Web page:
‘Not quite: you have secured the shadow of your thought; but no more, probably. You had not enough of the artist’s skill and science to give it full being: yet the drawings are, for a school-girl, peculiar. As to the thoughts, they are elfish. These eyes in the Evening Star you must have seen in a dream. How could you make them look so clear, and yet not at all brilliant? for the planet above quells their rays. And what meaning is that in their solemn depth? And who taught you to paint wind? There is a high gale in that sky, and on this hill-top. Where did you see Latmos? For that is Latmos. There! put the drawings away!’
Charlotte Brontë. 1816-1855 (first published as Currer Bell). Jane Eyre, 1847. Vol 1.ch 13.
Charlotte Brontë, 1816-1855, who wrote under the pseudonym, Currer Bell, is an English novelist noted for her realistic and sometimes autobiographical, narratives on the lives of women in conflict with the social and moral opinions of the mid-Nineteenth century. She wrote Jane Eyre,1847; Shirley,1849 and Villette,1853.
Image: George Richmond, Charlotte Bronte, 1850. Chalk on Paper.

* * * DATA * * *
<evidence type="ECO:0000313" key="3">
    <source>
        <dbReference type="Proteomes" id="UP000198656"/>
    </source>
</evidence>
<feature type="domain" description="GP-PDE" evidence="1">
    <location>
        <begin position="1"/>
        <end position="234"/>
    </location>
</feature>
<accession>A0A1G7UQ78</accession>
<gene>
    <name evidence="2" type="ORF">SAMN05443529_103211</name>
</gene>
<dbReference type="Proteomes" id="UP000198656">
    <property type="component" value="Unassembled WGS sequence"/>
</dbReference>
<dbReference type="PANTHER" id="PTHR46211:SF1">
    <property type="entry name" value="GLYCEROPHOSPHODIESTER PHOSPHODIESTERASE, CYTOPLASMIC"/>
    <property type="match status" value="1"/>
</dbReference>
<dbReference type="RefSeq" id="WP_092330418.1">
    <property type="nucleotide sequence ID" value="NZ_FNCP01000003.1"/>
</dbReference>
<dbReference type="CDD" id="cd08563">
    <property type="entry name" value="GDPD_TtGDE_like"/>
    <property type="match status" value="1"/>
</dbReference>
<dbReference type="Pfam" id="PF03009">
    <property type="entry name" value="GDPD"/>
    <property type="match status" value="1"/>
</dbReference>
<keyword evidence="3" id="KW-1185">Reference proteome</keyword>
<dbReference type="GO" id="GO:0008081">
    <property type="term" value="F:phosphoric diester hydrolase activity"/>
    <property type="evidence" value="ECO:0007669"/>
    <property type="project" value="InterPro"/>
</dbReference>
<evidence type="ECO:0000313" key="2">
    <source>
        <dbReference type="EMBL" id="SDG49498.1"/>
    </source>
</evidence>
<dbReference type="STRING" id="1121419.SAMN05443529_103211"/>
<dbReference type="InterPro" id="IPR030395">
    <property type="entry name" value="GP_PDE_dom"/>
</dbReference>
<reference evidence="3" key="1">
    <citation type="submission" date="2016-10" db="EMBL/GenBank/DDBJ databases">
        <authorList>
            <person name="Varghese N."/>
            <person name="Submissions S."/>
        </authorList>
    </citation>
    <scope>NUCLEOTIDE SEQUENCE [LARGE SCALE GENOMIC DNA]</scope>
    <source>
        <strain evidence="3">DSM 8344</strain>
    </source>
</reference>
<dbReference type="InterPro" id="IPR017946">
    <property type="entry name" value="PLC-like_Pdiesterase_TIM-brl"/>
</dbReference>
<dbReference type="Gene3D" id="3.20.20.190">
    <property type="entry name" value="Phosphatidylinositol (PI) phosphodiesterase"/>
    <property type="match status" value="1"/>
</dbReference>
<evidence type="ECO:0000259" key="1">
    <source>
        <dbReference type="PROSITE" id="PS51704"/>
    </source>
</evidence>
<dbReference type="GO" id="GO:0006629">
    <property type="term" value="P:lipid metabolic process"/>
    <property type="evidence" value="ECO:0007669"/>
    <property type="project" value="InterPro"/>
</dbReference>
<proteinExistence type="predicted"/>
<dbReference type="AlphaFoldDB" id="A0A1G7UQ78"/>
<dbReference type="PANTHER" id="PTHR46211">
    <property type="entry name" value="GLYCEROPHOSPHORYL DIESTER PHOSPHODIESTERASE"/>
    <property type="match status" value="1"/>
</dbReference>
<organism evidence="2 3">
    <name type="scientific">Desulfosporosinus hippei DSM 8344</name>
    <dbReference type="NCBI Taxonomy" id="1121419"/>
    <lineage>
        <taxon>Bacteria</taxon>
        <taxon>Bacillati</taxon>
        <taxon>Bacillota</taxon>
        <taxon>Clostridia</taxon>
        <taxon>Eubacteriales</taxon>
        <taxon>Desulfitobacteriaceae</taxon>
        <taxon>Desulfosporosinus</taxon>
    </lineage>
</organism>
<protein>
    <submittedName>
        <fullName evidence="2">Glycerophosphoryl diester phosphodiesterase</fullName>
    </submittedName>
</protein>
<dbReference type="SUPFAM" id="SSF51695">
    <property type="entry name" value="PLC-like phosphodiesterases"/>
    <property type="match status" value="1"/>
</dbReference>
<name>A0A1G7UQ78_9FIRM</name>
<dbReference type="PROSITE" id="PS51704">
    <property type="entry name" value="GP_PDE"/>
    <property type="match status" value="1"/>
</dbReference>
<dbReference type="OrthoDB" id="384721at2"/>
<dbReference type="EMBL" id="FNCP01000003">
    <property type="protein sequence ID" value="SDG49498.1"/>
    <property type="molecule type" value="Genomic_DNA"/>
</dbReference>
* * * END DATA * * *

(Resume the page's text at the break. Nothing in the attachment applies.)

See also: Charlotte Brontë, Villette, 1853. https://artinfiction.wordpress.com/2012/03/21/charlotte-bronte-villette/
Jane has an “ever shifting kaleidoscope of imagination” and her love of art and drawing occurs throughout the novel as a pastime that makes her feel “absorbed” and “happy”. The subjects are for the most part domestic subjects, still life, portraits and landscapes, considered appropriate female activity. But, to signify her qualities of independent thought and character she also paints subjects that are unusual, conceived in her own imagination, depicting macabre Romantic figures in settings of shipwreck and polar landscape. Mr. Rochester asks ‘Were you happy when you painted these pictures?’ and she replies ‘I was absorbed, sir: yes, and I was happy. To paint them, in short, was to enjoy one of the keenest pleasures I have ever known.’